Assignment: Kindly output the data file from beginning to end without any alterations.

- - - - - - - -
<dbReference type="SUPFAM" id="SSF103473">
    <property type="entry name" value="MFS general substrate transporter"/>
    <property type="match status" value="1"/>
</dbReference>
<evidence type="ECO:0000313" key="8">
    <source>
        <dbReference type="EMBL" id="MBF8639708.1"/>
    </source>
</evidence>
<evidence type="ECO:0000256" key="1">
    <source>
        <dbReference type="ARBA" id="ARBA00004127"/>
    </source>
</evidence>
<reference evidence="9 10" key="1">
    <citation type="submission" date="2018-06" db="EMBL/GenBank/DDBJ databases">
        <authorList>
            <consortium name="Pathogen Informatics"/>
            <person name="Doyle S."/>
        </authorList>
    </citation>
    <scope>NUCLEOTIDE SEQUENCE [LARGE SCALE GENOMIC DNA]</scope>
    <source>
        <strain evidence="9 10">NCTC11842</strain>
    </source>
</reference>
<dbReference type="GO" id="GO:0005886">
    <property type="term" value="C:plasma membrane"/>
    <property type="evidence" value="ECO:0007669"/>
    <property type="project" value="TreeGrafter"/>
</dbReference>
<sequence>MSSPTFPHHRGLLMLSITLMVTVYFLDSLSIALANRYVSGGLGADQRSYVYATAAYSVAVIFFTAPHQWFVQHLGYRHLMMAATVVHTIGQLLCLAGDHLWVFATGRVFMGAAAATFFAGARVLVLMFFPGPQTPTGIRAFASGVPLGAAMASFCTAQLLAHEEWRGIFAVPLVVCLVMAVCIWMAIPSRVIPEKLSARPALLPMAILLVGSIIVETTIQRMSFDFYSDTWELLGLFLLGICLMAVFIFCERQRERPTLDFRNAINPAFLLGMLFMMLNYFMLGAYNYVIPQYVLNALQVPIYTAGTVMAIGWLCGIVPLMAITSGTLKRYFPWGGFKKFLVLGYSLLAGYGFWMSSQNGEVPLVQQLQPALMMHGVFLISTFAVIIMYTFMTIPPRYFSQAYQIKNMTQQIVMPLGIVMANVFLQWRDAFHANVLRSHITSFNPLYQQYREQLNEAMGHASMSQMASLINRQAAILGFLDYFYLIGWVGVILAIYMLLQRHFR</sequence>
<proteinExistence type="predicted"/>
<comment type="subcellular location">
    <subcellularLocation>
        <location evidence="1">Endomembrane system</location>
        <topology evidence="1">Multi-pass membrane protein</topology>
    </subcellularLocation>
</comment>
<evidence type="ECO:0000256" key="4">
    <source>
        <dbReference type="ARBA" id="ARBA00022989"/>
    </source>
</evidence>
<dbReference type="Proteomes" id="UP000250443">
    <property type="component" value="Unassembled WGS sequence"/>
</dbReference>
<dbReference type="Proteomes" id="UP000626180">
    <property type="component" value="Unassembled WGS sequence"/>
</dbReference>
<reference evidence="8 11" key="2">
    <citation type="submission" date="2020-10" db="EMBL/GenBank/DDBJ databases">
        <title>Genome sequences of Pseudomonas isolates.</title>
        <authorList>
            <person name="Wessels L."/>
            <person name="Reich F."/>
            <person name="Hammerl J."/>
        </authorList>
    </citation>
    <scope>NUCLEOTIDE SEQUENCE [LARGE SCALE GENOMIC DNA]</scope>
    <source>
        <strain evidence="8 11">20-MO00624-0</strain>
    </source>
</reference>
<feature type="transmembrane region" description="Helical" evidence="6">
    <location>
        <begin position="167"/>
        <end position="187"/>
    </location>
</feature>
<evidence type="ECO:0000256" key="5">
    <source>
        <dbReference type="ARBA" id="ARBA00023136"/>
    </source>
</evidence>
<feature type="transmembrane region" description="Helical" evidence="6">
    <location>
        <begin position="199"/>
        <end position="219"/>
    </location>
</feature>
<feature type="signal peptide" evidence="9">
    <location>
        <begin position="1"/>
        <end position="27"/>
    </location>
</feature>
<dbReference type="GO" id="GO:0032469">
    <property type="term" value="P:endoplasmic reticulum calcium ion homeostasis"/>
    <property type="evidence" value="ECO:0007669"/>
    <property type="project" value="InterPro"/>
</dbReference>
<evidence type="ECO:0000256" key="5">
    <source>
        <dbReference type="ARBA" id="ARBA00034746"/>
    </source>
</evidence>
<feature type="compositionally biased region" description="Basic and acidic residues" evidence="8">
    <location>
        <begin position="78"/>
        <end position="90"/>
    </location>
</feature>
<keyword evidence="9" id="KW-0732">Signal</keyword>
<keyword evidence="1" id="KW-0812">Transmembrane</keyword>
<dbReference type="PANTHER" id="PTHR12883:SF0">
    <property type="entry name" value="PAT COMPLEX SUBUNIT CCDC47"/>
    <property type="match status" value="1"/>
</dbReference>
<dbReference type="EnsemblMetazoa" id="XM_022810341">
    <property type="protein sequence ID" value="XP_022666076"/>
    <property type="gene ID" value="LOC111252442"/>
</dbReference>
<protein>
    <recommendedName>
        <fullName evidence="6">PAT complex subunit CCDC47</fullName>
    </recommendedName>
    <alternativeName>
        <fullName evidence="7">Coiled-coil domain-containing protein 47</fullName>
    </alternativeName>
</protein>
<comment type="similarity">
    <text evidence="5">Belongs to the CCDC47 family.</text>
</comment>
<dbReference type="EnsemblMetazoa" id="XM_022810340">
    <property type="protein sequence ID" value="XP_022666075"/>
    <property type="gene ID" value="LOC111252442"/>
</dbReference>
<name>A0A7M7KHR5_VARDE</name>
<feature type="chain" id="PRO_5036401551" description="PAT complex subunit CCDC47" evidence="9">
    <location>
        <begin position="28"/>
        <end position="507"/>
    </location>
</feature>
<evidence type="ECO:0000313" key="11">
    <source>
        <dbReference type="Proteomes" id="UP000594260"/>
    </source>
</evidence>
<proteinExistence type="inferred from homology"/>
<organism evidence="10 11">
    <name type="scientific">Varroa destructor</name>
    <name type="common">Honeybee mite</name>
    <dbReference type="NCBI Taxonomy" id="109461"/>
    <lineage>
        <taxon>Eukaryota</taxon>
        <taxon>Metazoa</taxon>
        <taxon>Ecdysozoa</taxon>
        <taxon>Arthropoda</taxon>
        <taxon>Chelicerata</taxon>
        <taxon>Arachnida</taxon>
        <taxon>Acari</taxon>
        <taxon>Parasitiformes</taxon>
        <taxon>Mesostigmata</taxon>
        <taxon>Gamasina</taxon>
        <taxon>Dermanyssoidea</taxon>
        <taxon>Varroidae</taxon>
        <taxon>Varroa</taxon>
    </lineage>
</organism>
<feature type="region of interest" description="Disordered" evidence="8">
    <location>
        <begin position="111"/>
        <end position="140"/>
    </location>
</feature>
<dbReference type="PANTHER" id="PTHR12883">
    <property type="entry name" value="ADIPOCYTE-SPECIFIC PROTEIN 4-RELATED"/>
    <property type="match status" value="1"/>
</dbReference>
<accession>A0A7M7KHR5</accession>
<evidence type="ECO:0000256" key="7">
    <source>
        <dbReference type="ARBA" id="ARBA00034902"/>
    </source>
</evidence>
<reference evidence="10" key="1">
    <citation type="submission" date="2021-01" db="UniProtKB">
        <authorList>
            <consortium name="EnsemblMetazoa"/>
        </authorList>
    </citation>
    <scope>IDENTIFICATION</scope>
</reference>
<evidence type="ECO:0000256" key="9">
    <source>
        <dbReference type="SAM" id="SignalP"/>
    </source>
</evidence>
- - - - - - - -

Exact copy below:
<dbReference type="SUPFAM" id="SSF103473">
    <property type="entry name" value="MFS general substrate transporter"/>
    <property type="match status" value="1"/>
</dbReference>
<evidence type="ECO:0000313" key="8">
    <source>
        <dbReference type="EMBL" id="MBF8639708.1"/>
    </source>
</evidence>
<evidence type="ECO:0000256" key="1">
    <source>
        <dbReference type="ARBA" id="ARBA00004127"/>
    </source>
</evidence>
<reference evidence="9 10" key="1">
    <citation type="submission" date="2018-06" db="EMBL/GenBank/DDBJ databases">
        <authorList>
            <consortium name="Pathogen Informatics"/>
            <person name="Doyle S."/>
        </authorList>
    </citation>
    <scope>NUCLEOTIDE SEQUENCE [LARGE SCALE GENOMIC DNA]</scope>
    <source>
        <strain evidence="9 10">NCTC11842</strain>
    </source>
</reference>
<dbReference type="GO" id="GO:0005886">
    <property type="term" value="C:plasma membrane"/>
    <property type="evidence" value="ECO:0007669"/>
    <property type="project" value="TreeGrafter"/>
</dbReference>
<sequence>MSSPTFPHHRGLLMLSITLMVTVYFLDSLSIALANRYVSGGLGADQRSYVYATAAYSVAVIFFTAPHQWFVQHLGYRHLMMAATVVHTIGQLLCLAGDHLWVFATGRVFMGAAAATFFAGARVLVLMFFPGPQTPTGIRAFASGVPLGAAMASFCTAQLLAHEEWRGIFAVPLVVCLVMAVCIWMAIPSRVIPEKLSARPALLPMAILLVGSIIVETTIQRMSFDFYSDTWELLGLFLLGICLMAVFIFCERQRERPTLDFRNAINPAFLLGMLFMMLNYFMLGAYNYVIPQYVLNALQVPIYTAGTVMAIGWLCGIVPLMAITSGTLKRYFPWGGFKKFLVLGYSLLAGYGFWMSSQNGEVPLVQQLQPALMMHGVFLISTFAVIIMYTFMTIPPRYFSQAYQIKNMTQQIVMPLGIVMANVFLQWRDAFHANVLRSHITSFNPLYQQYREQLNEAMGHASMSQMASLINRQAAILGFLDYFYLIGWVGVILAIYMLLQRHFR</sequence>
<proteinExistence type="predicted"/>
<comment type="subcellular location">
    <subcellularLocation>
        <location evidence="1">Endomembrane system</location>
        <topology evidence="1">Multi-pass membrane protein</topology>
    </subcellularLocation>
</comment>
<evidence type="ECO:0000256" key="4">
    <source>
        <dbReference type="ARBA" id="ARBA00022989"/>
    </source>
</evidence>
<dbReference type="Proteomes" id="UP000250443">
    <property type="component" value="Unassembled WGS sequence"/>
</dbReference>
<dbReference type="Proteomes" id="UP000626180">
    <property type="component" value="Unassembled WGS sequence"/>
</dbReference>
<reference evidence="8 11" key="2">
    <citation type="submission" date="2020-10" db="EMBL/GenBank/DDBJ databases">
        <title>Genome sequences of Pseudomonas isolates.</title>
        <authorList>
            <person name="Wessels L."/>
            <person name="Reich F."/>
            <person name="Hammerl J."/>
        </authorList>
    </citation>
    <scope>NUCLEOTIDE SEQUENCE [LARGE SCALE GENOMIC DNA]</scope>
    <source>
        <strain evidence="8 11">20-MO00624-0</strain>
    </source>
</reference>
<feature type="transmembrane region" description="Helical" evidence="6">
    <location>
        <begin position="167"/>
        <end position="187"/>
    </location>
</feature>
<evidence type="ECO:0000256" key="5">
    <source>
        <dbReference type="ARBA" id="ARBA00023136"/>
    </source>
</evidence>
<feature type="transmembrane region" description="Helical" evidence="6">
    <location>
        <begin position="199"/>
        <end position="219"/>
    </location>
</feature>
<feature type="signal peptide" evidence="9">
    <location>
        <begin position="1"/>
        <end position="27"/>
    </location>
</feature>
<dbReference type="GO" id="GO:0032469">
    <property type="term" value="P:endoplasmic reticulum calcium ion homeostasis"/>
    <property type="evidence" value="ECO:0007669"/>
    <property type="project" value="InterPro"/>
</dbReference>
<evidence type="ECO:0000256" key="5">
    <source>
        <dbReference type="ARBA" id="ARBA00034746"/>
    </source>
</evidence>
<feature type="compositionally biased region" description="Basic and acidic residues" evidence="8">
    <location>
        <begin position="78"/>
        <end position="90"/>
    </location>
</feature>
<keyword evidence="9" id="KW-0732">Signal</keyword>
<keyword evidence="1" id="KW-0812">Transmembrane</keyword>
<dbReference type="PANTHER" id="PTHR12883:SF0">
    <property type="entry name" value="PAT COMPLEX SUBUNIT CCDC47"/>
    <property type="match status" value="1"/>
</dbReference>
<dbReference type="EnsemblMetazoa" id="XM_022810341">
    <property type="protein sequence ID" value="XP_022666076"/>
    <property type="gene ID" value="LOC111252442"/>
</dbReference>
<protein>
    <recommendedName>
        <fullName evidence="6">PAT complex subunit CCDC47</fullName>
    </recommendedName>
    <alternativeName>
        <fullName evidence="7">Coiled-coil domain-containing protein 47</fullName>
    </alternativeName>
</protein>
<comment type="similarity">
    <text evidence="5">Belongs to the CCDC47 family.</text>
</comment>
<dbReference type="EnsemblMetazoa" id="XM_022810340">
    <property type="protein sequence ID" value="XP_022666075"/>
    <property type="gene ID" value="LOC111252442"/>
</dbReference>
<name>A0A7M7KHR5_VARDE</name>
<feature type="chain" id="PRO_5036401551" description="PAT complex subunit CCDC47" evidence="9">
    <location>
        <begin position="28"/>
        <end position="507"/>
    </location>
</feature>
<evidence type="ECO:0000313" key="11">
    <source>
        <dbReference type="Proteomes" id="UP000594260"/>
    </source>
</evidence>
<proteinExistence type="inferred from homology"/>
<organism evidence="10 11">
    <name type="scientific">Varroa destructor</name>
    <name type="common">Honeybee mite</name>
    <dbReference type="NCBI Taxonomy" id="109461"/>
    <lineage>
        <taxon>Eukaryota</taxon>
        <taxon>Metazoa</taxon>
        <taxon>Ecdysozoa</taxon>
        <taxon>Arthropoda</taxon>
        <taxon>Chelicerata</taxon>
        <taxon>Arachnida</taxon>
        <taxon>Acari</taxon>
        <taxon>Parasitiformes</taxon>
        <taxon>Mesostigmata</taxon>
        <taxon>Gamasina</taxon>
        <taxon>Dermanyssoidea</taxon>
        <taxon>Varroidae</taxon>
        <taxon>Varroa</taxon>
    </lineage>
</organism>
<feature type="region of interest" description="Disordered" evidence="8">
    <location>
        <begin position="111"/>
        <end position="140"/>
    </location>
</feature>
<dbReference type="PANTHER" id="PTHR12883">
    <property type="entry name" value="ADIPOCYTE-SPECIFIC PROTEIN 4-RELATED"/>
    <property type="match status" value="1"/>
</dbReference>
<accession>A0A7M7KHR5</accession>
<evidence type="ECO:0000256" key="7">
    <source>
        <dbReference type="ARBA" id="ARBA00034902"/>
    </source>
</evidence>
<reference evidence="10" key="1">
    <citation type="submission" date="2021-01" db="UniProtKB">
        <authorList>
            <consortium name="EnsemblMetazoa"/>
        </authorList>
    </citation>
    <scope>IDENTIFICATION</scope>
</reference>
<evidence type="ECO:0000256" key="9">
    <source>
        <dbReference type="SAM" id="SignalP"/>
    </source>
</evidence>